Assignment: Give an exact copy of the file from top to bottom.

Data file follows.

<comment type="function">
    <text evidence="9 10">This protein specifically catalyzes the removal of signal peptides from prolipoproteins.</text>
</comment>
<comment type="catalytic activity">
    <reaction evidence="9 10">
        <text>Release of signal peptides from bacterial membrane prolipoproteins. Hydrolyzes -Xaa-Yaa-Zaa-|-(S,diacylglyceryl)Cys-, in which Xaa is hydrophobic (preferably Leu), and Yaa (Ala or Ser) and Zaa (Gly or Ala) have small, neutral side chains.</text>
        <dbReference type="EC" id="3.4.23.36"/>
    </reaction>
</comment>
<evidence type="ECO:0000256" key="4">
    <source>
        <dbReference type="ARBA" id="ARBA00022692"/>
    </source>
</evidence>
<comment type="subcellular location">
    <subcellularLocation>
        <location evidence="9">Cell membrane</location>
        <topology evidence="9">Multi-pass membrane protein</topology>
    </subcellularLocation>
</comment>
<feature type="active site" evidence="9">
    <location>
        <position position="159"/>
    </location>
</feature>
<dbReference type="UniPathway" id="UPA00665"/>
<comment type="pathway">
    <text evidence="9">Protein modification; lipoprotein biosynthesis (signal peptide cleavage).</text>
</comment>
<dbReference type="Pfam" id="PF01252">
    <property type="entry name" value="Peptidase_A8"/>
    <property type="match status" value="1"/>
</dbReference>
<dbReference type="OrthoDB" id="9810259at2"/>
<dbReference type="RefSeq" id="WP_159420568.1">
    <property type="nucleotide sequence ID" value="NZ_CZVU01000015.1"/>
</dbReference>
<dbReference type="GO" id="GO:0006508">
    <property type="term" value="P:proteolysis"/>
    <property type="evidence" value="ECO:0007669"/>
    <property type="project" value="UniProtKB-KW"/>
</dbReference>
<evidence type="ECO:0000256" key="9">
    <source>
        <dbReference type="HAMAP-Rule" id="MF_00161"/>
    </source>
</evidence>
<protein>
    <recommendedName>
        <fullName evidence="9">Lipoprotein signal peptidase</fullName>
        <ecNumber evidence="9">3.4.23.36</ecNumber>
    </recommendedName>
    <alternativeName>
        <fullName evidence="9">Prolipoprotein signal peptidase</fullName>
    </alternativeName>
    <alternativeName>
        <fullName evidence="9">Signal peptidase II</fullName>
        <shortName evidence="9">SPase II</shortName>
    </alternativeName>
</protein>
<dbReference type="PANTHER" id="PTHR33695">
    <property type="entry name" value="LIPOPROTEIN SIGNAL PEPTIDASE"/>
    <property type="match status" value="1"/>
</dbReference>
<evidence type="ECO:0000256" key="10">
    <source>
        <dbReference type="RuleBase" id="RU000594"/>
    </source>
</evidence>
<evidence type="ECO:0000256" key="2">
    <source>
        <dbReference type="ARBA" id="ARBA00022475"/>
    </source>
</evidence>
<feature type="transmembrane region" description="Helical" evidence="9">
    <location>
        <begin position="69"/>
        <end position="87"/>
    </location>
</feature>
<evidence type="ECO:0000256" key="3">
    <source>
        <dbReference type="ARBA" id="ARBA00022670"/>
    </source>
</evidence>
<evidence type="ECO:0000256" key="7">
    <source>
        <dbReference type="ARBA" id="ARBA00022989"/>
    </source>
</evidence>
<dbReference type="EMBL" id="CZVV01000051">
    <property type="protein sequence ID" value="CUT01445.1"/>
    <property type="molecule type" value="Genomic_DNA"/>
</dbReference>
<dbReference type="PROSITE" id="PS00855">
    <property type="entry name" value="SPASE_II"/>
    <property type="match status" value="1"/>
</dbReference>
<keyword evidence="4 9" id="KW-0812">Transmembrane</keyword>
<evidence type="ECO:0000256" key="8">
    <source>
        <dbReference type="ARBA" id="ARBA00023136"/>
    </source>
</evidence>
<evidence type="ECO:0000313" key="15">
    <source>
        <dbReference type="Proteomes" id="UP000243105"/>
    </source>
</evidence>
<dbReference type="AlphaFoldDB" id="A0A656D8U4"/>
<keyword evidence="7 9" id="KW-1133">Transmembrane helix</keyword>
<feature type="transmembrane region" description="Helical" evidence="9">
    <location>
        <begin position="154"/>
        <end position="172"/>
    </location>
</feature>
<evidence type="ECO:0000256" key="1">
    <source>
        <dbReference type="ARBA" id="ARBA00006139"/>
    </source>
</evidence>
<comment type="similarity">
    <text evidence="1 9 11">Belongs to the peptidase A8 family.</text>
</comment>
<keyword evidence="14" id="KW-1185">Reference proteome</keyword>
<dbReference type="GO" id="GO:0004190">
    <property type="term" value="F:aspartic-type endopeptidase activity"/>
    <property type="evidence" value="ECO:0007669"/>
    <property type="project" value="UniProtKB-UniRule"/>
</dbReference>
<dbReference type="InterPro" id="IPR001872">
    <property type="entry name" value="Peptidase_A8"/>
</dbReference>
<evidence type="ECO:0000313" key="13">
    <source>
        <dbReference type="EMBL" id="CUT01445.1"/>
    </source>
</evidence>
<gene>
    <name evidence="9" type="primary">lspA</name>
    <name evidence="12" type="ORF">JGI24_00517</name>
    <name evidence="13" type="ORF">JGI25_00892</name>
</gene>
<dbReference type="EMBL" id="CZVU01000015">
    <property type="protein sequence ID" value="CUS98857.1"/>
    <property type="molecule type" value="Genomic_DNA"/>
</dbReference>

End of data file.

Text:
<comment type="function">
    <text evidence="9 10">This protein specifically catalyzes the removal of signal peptides from prolipoproteins.</text>
</comment>
<comment type="catalytic activity">
    <reaction evidence="9 10">
        <text>Release of signal peptides from bacterial membrane prolipoproteins. Hydrolyzes -Xaa-Yaa-Zaa-|-(S,diacylglyceryl)Cys-, in which Xaa is hydrophobic (preferably Leu), and Yaa (Ala or Ser) and Zaa (Gly or Ala) have small, neutral side chains.</text>
        <dbReference type="EC" id="3.4.23.36"/>
    </reaction>
</comment>
<evidence type="ECO:0000256" key="4">
    <source>
        <dbReference type="ARBA" id="ARBA00022692"/>
    </source>
</evidence>
<comment type="subcellular location">
    <subcellularLocation>
        <location evidence="9">Cell membrane</location>
        <topology evidence="9">Multi-pass membrane protein</topology>
    </subcellularLocation>
</comment>
<feature type="active site" evidence="9">
    <location>
        <position position="159"/>
    </location>
</feature>
<dbReference type="UniPathway" id="UPA00665"/>
<comment type="pathway">
    <text evidence="9">Protein modification; lipoprotein biosynthesis (signal peptide cleavage).</text>
</comment>
<dbReference type="Pfam" id="PF01252">
    <property type="entry name" value="Peptidase_A8"/>
    <property type="match status" value="1"/>
</dbReference>
<dbReference type="OrthoDB" id="9810259at2"/>
<dbReference type="RefSeq" id="WP_159420568.1">
    <property type="nucleotide sequence ID" value="NZ_CZVU01000015.1"/>
</dbReference>
<dbReference type="GO" id="GO:0006508">
    <property type="term" value="P:proteolysis"/>
    <property type="evidence" value="ECO:0007669"/>
    <property type="project" value="UniProtKB-KW"/>
</dbReference>
<evidence type="ECO:0000256" key="9">
    <source>
        <dbReference type="HAMAP-Rule" id="MF_00161"/>
    </source>
</evidence>
<protein>
    <recommendedName>
        <fullName evidence="9">Lipoprotein signal peptidase</fullName>
        <ecNumber evidence="9">3.4.23.36</ecNumber>
    </recommendedName>
    <alternativeName>
        <fullName evidence="9">Prolipoprotein signal peptidase</fullName>
    </alternativeName>
    <alternativeName>
        <fullName evidence="9">Signal peptidase II</fullName>
        <shortName evidence="9">SPase II</shortName>
    </alternativeName>
</protein>
<dbReference type="PANTHER" id="PTHR33695">
    <property type="entry name" value="LIPOPROTEIN SIGNAL PEPTIDASE"/>
    <property type="match status" value="1"/>
</dbReference>
<evidence type="ECO:0000256" key="10">
    <source>
        <dbReference type="RuleBase" id="RU000594"/>
    </source>
</evidence>
<evidence type="ECO:0000256" key="2">
    <source>
        <dbReference type="ARBA" id="ARBA00022475"/>
    </source>
</evidence>
<feature type="transmembrane region" description="Helical" evidence="9">
    <location>
        <begin position="69"/>
        <end position="87"/>
    </location>
</feature>
<evidence type="ECO:0000256" key="3">
    <source>
        <dbReference type="ARBA" id="ARBA00022670"/>
    </source>
</evidence>
<evidence type="ECO:0000256" key="7">
    <source>
        <dbReference type="ARBA" id="ARBA00022989"/>
    </source>
</evidence>
<dbReference type="EMBL" id="CZVV01000051">
    <property type="protein sequence ID" value="CUT01445.1"/>
    <property type="molecule type" value="Genomic_DNA"/>
</dbReference>
<dbReference type="PROSITE" id="PS00855">
    <property type="entry name" value="SPASE_II"/>
    <property type="match status" value="1"/>
</dbReference>
<keyword evidence="4 9" id="KW-0812">Transmembrane</keyword>
<evidence type="ECO:0000256" key="8">
    <source>
        <dbReference type="ARBA" id="ARBA00023136"/>
    </source>
</evidence>
<evidence type="ECO:0000313" key="15">
    <source>
        <dbReference type="Proteomes" id="UP000243105"/>
    </source>
</evidence>
<dbReference type="AlphaFoldDB" id="A0A656D8U4"/>
<keyword evidence="7 9" id="KW-1133">Transmembrane helix</keyword>
<feature type="transmembrane region" description="Helical" evidence="9">
    <location>
        <begin position="154"/>
        <end position="172"/>
    </location>
</feature>
<evidence type="ECO:0000256" key="1">
    <source>
        <dbReference type="ARBA" id="ARBA00006139"/>
    </source>
</evidence>
<comment type="similarity">
    <text evidence="1 9 11">Belongs to the peptidase A8 family.</text>
</comment>
<keyword evidence="14" id="KW-1185">Reference proteome</keyword>
<dbReference type="GO" id="GO:0004190">
    <property type="term" value="F:aspartic-type endopeptidase activity"/>
    <property type="evidence" value="ECO:0007669"/>
    <property type="project" value="UniProtKB-UniRule"/>
</dbReference>
<dbReference type="InterPro" id="IPR001872">
    <property type="entry name" value="Peptidase_A8"/>
</dbReference>
<evidence type="ECO:0000313" key="13">
    <source>
        <dbReference type="EMBL" id="CUT01445.1"/>
    </source>
</evidence>
<gene>
    <name evidence="9" type="primary">lspA</name>
    <name evidence="12" type="ORF">JGI24_00517</name>
    <name evidence="13" type="ORF">JGI25_00892</name>
</gene>
<dbReference type="EMBL" id="CZVU01000015">
    <property type="protein sequence ID" value="CUS98857.1"/>
    <property type="molecule type" value="Genomic_DNA"/>
</dbReference>